Wisconsin Alumni Research Foundation

Analytical Instrumentation, Methods & Materials
Analytical Instrumentation Methods Materials
Gas Phase Sample Preparation For Cryo-Electron Microscopy
WARF: P170235US02

Inventors: Joshua Coon, Michael Westphall

The Wisconsin Alumni Research Foundation is seeking commercial partners interested in developing a new cryo-electron microscopy (cryo-EM) sample preparation method that addresses the limitations of current preparation methods. The new technology uses mass spectrometry to purify proteins and protein complexes.
Single particle cryo-electron microscopy (cryo-EM) is a powerful tool for providing 3-D structural information on non-crystalline specimens. Cryo-EM approaches atomic level resolution, enabling many new biological discoveries. Unfortunately, this technique still has several limitations, primarily due to sample preparation, which requires purification and vitrification to protect the samples from radiation damage.

At present, sample preparation generally involves solubilization of protein analytes in water, followed by pipetting onto a hydrophilic EM grid. The grid is blotted with filter paper (removing >99.99% of the sample) and then plunged into a bath of cryogen, vitrifying the remaining water/sample. This sample preparation method imparts a preferred orientation of the particles, due largely to particle migration to the air/water interface. This destroys the required structural heterogeneity. In addition, existing preparation methods limit particle density within the grids, resulting in extended data acquisition times and huge data files (5+ Tb).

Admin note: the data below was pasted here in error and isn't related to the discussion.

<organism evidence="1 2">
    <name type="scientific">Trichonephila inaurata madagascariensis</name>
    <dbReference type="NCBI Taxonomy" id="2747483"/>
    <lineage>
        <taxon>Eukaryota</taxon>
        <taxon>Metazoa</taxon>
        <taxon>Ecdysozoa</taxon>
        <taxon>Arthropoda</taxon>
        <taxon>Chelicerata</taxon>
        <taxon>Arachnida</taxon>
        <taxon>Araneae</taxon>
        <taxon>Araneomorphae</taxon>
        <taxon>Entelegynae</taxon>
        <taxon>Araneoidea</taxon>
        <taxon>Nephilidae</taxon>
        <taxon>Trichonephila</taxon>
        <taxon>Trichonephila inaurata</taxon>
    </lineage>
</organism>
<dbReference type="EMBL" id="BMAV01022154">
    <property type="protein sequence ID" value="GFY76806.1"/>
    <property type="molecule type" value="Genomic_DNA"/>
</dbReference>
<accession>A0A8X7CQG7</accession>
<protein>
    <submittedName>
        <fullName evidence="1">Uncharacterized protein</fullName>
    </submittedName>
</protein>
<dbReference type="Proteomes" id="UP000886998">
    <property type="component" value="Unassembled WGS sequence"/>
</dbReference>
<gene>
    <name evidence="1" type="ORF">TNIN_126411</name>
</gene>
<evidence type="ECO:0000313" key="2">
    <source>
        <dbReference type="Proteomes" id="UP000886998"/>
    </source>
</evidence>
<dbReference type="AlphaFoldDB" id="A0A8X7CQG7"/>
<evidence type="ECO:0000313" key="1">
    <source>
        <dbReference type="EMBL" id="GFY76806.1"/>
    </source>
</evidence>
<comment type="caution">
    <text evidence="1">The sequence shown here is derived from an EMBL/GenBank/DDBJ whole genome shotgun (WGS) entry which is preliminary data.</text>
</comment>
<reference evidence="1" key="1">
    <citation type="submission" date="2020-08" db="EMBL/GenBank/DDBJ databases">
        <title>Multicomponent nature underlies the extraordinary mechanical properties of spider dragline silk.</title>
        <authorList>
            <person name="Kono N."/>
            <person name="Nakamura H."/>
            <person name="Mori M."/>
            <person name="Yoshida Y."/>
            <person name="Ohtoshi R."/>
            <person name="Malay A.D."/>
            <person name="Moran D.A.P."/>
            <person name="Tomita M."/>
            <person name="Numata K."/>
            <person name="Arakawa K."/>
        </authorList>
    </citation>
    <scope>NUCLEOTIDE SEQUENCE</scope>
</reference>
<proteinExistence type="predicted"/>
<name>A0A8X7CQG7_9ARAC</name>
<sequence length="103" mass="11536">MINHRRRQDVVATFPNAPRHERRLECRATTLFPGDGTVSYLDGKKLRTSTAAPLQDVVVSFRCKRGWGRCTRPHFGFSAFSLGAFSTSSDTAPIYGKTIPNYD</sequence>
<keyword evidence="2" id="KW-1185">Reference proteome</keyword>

The Invention
UW-Madison researchers have developed a novel cryo-EM sample preparation method that uses mass spectrometry to purify proteins and protein complexes in the gas-phase for subsequent in vacuo vitrification. Samples prepared in this way are extracted from the mass spectrometer using a cryo-transfer sample holder and placed directly into the EM for imaging. One implementation of this method includes the use of a modified quadrupole linear ion trap mass spectrometer that allows for the axial ejection of protein ions. The ions pass over a cooled sample probe where they are deposited onto an EM grid and vitrified. Formation of the ice layer is independent of the sample, thus allowing for the generation of uniformly thick ice. Further, any imperfection in the ice can be corrected using ion milling or related techniques.
  • Single particle cryo-electron microscopy. Applications for cryo-EM include structural studies of eukaryotic cells, proteins and macromolecular complexes such as liposomes, organelles and viruses.
Key Benefits
  • Increased image resolution
  • Decreased image acquisition time
  • Increased sensitivity
Additional Information
For More Information About the Inventors
  • Thompson, R.F., An introduction to sample preparation and imaging by cryo-electron
For current licensing status, please contact Jennifer Gottwald at [javascript protected email address] or 608-960-9854